Abby Sunderland sailing ordeal: A new low for reality TV?

The parents of teen sailor Abby Sunderland, who was rescued this week after attempting to become the youngest person to circumnavigate the globe alone, drew more criticism as word of a reality TV deal surfaced.

Reed Saxon/AP
Marianne and Laurence Sunderland, parents of would-be solo round-the-world sailor Abby Sunderland, talk with reporters at their home in Thousand Oakls, Calif., on Saturday.
Richard Hartog/AP/File
Abby Sunderland

The parents of a Abby Sunderland, already under fire for allowing their daughter to attempt a round-the-world, record-setting solo sail, are being stung by more criticism for reportedly signing a reality TV deal.

Ms. Sunderland set sail last January from Marina del Rey, Calif., but got stranded in the Indian Ocean last week after storms smashed the mast of her sailboat, Wild Eyes, immobilizing it and knocking out communications. She has since been rescued and is on her way to an island off Madagascar. The near-disaster triggered a frantic international rescue effort.

Now her father, Laurence Sunderland, has revealed that before his daughter's voyage he signed a contract with Magnetic Entertainment of Studio City, California, for a reality TV show to be called “Adventures in Sunderland.” He told reporters Monday that the deal was off, citing disagreement with the show's producer over its direction, but a description of the show remained on Magnetic Entertainment's website Monday afternoon:

“We follow the family in their day-to-day lives as shipbuilder Laurence Sunderland and mother/teacher Marianne try to balance work and family. Their philosophy on building strong well rounded adults is to mentor their seven home schooled children into setting goals, creating a plan to reach those goals, and implementing them.”

The reality TV plan drew immediate criticism from family and child development experts, who raised exploitation concerns.

“Parental greed has now trumped whatever Abby Sunderland’s individual goals were in being the youngest to solo circumnavigate the globe,” says Carleton Kendrick, a family therapist and author based in the Boston area. “What may have been driven by ... Abby's individual need to garner this prized place in sailing history … has now turned into [Mr. Sunderland] feeding his daughter into the ugly, dark moneymaking machinery of family reality TV,” says Mr. Kendrick.

What started out positive – an example to help get other teenagers outside and off the couch – turned out very differently, says Dr. Ben Agger of the University of Texas, Arlington's sociology department.

“Testing of limits is a good motivation and I like the idea of being encouraged to take risks,” Mr. Agger says. “But when I find out some of these are thinly-veiled attempts by parents to beef up their kids’ eventual college applications – and now this TV deal which reveals even deeper motivations to economically exploit children – I can put no other face on this than to call it pathetic.”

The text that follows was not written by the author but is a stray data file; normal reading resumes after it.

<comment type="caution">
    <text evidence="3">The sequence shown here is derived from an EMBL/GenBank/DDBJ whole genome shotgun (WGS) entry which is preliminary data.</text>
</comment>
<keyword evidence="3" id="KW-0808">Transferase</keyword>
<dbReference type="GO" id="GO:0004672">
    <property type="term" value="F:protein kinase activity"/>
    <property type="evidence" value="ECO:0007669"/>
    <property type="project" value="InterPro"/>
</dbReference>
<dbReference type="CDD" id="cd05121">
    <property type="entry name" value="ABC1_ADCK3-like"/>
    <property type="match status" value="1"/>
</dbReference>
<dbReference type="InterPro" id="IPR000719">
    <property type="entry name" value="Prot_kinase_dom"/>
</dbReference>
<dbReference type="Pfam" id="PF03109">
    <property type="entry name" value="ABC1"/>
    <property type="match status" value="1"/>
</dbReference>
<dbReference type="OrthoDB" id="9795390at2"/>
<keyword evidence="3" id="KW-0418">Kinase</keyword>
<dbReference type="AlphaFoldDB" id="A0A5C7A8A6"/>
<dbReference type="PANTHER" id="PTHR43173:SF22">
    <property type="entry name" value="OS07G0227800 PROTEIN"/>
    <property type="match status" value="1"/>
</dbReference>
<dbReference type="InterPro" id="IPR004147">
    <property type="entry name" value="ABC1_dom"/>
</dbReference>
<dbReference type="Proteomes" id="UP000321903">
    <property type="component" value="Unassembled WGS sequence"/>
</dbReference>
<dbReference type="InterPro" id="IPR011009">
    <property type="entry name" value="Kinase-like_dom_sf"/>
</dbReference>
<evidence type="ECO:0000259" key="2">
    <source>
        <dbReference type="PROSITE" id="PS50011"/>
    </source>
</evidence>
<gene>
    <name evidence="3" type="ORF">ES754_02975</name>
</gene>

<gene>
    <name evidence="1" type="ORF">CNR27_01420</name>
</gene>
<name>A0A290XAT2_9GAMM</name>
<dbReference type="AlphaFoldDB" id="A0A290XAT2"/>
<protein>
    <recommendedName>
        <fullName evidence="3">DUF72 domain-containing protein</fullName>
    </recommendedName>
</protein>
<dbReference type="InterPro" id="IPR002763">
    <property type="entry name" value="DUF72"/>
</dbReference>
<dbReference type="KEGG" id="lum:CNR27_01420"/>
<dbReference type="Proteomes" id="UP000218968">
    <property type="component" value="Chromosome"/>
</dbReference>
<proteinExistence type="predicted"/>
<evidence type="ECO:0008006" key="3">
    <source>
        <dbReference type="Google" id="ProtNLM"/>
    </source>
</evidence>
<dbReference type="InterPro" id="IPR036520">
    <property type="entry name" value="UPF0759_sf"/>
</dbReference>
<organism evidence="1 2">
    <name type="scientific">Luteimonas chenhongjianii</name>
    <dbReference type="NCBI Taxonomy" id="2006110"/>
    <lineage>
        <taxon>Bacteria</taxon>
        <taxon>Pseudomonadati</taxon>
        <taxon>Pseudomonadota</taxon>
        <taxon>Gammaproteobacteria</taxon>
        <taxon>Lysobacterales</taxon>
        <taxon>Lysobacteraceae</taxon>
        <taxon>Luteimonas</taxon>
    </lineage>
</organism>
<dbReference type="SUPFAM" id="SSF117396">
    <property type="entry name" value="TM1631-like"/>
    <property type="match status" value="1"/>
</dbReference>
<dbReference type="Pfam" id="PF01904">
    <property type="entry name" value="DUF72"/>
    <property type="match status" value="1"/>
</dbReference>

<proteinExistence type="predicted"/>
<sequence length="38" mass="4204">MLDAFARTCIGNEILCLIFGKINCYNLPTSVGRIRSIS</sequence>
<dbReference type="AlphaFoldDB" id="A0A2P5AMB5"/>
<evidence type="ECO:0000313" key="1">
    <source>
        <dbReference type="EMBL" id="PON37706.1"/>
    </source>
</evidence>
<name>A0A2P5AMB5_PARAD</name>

This episode reflects the phenomenon that philosopher Christopher Lasch warned about back in the 1970s, Agger says: America’s developing “culture of narcissism." “When you see this kind of hubris and arrogance mixed with the profit motive, it’s hard to avoid piling on," he says.

Reality TV has drawn its share of the criticism since bursting onto the media landscape in the 90s. But more recent shows, including TLC's Jon & Kate Plus 8, have upped the ante. “It is a sad reflection on the media industry that programmers will stoop so low as to exploit kids for profit," says Jeff McCall, a professor media studies at Depauw University. "I am saddened that major networks have so little moral compass,” he says.

“Audiences must reject this kind of programming by not watching it, thus hoping that producers will get the message,” says Mr. McCall. “Media consumers should also contact advertisers who support these programs to express their displeasure.”

But Dave Czesniuk, director of operations at the Center for the Study of Sports in Society at Northeastern University, says that everyone should not be so quick to pile on. The show was "a chance to see what the challenges of sailing are doing to the family and to Abby,” he says. “She is obviously not a typical 16-year-old and this [may have given] clues to whether her goals represent inspiration, enlightenment, or overreaching. It might hint at the cost to normalcy that this sailing project represents,” he adds.

The young Sunderland has been blogging from her rescue boat, and says she plans to write a book chronicling her journey.


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